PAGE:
July 4, 2017
It was cold when we woke up. Cold, cold. Getting out of my warm sleeping bag soo early on the cold mornings was not always something I looked forward too, but the trail was my motivation to get the day started.
As we continue down the trail as a group, there is less and less we have to talk about with each other except for the random thoughts that cross our minds. Our time walking on trail is now starting to be spent in our own thoughts… reminiscing, reflecting and taking in the beauty of the trail.
Today, we have about five miles of Segment 4 left to complete. Then the plan is to continue riding through Segment 5 all the way to Jefferson Creek in Segment 6. It would be a long day, but a moderate one with no major climbs. We wanted to set up camp at Jefferson Creek, because the next day would start off with a climb up to Georgia Pass.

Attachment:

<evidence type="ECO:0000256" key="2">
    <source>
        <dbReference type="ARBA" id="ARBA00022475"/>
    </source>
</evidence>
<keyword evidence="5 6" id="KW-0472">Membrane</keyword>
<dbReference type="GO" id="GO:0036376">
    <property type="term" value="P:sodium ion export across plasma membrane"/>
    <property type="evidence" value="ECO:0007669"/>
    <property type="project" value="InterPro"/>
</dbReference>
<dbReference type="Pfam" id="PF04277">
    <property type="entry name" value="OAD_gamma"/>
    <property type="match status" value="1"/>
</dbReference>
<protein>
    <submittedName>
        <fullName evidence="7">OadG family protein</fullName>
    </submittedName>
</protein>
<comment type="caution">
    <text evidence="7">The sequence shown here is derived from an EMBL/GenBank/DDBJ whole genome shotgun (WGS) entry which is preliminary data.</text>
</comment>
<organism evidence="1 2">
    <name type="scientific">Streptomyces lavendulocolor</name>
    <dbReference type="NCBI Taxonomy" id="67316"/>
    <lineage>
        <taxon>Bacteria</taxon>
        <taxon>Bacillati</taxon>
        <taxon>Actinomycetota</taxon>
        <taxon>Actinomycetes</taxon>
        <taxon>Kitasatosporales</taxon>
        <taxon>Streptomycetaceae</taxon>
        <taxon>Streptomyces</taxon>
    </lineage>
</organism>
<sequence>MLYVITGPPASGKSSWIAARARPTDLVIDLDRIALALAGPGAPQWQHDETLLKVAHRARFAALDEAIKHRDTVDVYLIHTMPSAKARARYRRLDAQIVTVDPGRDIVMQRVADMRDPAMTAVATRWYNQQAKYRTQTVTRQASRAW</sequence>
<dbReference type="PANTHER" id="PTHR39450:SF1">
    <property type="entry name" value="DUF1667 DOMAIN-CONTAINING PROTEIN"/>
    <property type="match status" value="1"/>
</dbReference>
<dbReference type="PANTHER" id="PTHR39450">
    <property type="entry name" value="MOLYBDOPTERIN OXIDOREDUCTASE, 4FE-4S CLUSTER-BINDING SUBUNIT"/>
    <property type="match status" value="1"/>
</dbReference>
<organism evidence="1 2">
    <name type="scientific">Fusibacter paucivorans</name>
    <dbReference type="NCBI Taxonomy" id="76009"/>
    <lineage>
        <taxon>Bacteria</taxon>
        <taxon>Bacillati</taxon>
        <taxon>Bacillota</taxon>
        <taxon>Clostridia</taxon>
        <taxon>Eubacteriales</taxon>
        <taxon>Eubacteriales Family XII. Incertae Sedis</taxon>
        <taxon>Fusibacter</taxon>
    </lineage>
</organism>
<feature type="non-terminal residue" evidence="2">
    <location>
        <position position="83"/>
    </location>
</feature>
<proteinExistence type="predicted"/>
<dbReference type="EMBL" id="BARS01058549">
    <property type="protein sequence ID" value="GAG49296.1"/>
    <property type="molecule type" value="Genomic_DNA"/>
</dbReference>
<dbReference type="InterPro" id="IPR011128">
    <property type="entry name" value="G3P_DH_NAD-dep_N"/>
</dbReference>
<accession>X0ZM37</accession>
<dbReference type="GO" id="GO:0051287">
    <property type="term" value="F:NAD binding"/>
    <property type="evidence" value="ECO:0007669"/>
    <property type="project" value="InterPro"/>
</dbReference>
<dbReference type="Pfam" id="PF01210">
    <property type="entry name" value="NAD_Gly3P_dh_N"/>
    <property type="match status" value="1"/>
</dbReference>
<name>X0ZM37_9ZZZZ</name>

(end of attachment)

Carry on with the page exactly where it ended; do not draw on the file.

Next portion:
Segment 5 is 14.6 miles long. The segment has a few water sources, but it was a little more scarce than the last few segments we rode.
Though our days often started out in the cold like this morning, it warmed up fast in the mountains. Parts of this segment opened up out of the aspens we were getting used to riding in. The views of the mountains we would be riding soon were in front of us, but the lack of shade did make it a fairly hot summer day.
Segment 6 is the longest segment of the Colorado Trail coming in at 32.7 miles. Just like Segment 5, water sources are there, but a bit more spread out. Jefferson Creek was six miles into the segment, bringing our total day’s mileage to about 26 miles.
In the morning, we had the big climb up to Georgia Pass, which is the highest point of Segment 6 coming in at 11,874 ft. This would be the first time on trail we would get above the treeline, so we wanted to make sure we started our day early enough to make it up and over the pass before any potential thunderstorms rolled in.
I did not take any pictures on trail today. Keeping the electronic devices charged was becoming difficult. I definitely need to add in some extra portable batteries when I get the chance.